Northern Territory

The Columbia Encyclopedia, 6th ed.

Northern Territory

Northern Territory, territory (1991 pop. 132,780), 520,280 sq mi (1,347,525 sq km), N central Australia. It is bounded on the N by the Timor Sea, the Arafura Sea, and the Gulf of Carpentaria. Darwin is the territorial capital. In the north are lowlands, in the W central region is the Tanami Desert, in the southeast are low plains sloping toward the Lake Eyre depression, and in the southwest are the MacDonnell Ranges. The main rivers are the Victoria, Daly, Adelaide, and Roper, all of which drain into the northern seas. The climate in the north is tropical, with a monsoon season; the south becomes colder and drier as the elevation rises.

About three fourths of the population live in the Darwin and Alice Springs metropolitan areas. Australian aborigines make up about a fourth of the Northern Territory's population and own the land of 15 reservations with a total area of 94,000 sq mi (243,460 sq km); the Arnhem Land preserve is the largest. Much of this land is important to the uranium mining and tourist industries.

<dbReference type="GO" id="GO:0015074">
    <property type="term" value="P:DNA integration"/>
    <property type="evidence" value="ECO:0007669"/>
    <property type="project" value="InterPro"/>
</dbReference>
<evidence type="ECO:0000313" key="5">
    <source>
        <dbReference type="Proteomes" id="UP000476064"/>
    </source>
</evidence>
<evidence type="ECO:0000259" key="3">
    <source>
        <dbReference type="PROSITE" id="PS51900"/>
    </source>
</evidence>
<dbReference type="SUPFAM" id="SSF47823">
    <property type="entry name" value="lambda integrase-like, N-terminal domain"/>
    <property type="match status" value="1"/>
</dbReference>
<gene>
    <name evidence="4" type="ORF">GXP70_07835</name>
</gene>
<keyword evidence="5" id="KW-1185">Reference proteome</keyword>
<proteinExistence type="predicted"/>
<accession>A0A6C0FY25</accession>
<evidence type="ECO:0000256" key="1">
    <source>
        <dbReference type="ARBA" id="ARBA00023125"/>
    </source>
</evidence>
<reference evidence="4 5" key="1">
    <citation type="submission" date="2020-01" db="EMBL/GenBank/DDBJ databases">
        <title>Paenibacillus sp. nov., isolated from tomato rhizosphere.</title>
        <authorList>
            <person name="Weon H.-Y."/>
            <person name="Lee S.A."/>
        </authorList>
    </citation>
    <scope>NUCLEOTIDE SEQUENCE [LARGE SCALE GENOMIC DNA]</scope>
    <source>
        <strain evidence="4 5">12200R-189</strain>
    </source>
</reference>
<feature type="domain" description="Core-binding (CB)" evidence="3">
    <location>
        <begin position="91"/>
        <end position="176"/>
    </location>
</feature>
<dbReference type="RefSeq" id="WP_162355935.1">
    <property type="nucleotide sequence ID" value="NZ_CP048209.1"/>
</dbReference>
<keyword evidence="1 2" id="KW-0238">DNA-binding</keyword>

The territory's economic development has been accelerating in recent years. Gold is worked to a small extent; uranium, bauxite, manganese, iron, lead, and zinc deposits are increasingly exploited. Stockbreeding, encouraged by government development projects, is the major rural activity. There is very little farming in the territory. Peanuts, pearl shell, and trepang are the principal exports.

Northern Territory's first settlement was established at Port Essington in 1824 in an attempt to forestall French colonization. The settlement failed, and permanent settlement did not resume until 1869. Northern Territory was part of New South Wales from 1825 to 1863 and of South Australia from 1863 to 1911. Transferred to direct rule by the commonwealth in 1911, it was divided into two territories in 1926 but was reunited in 1931.

In 1974 the commonwealth-appointed Legislative Council was replaced by a fully elected Legislative Assembly, and in 1978 full self-goverment was granted to the territory. In the 1990s statehood became a prominent political issue, but statehood was rejected in a 1998 referendum. Also politically important in recent years has been the issue of the treatment of and opportunities for the aboriginal population. Adam Giles, who became chief minister of the territory in 2013, was the first aborigine to head a state-level Australian government. The Northern Territory elects a member with full voting rights to the Australian House of Representatives.

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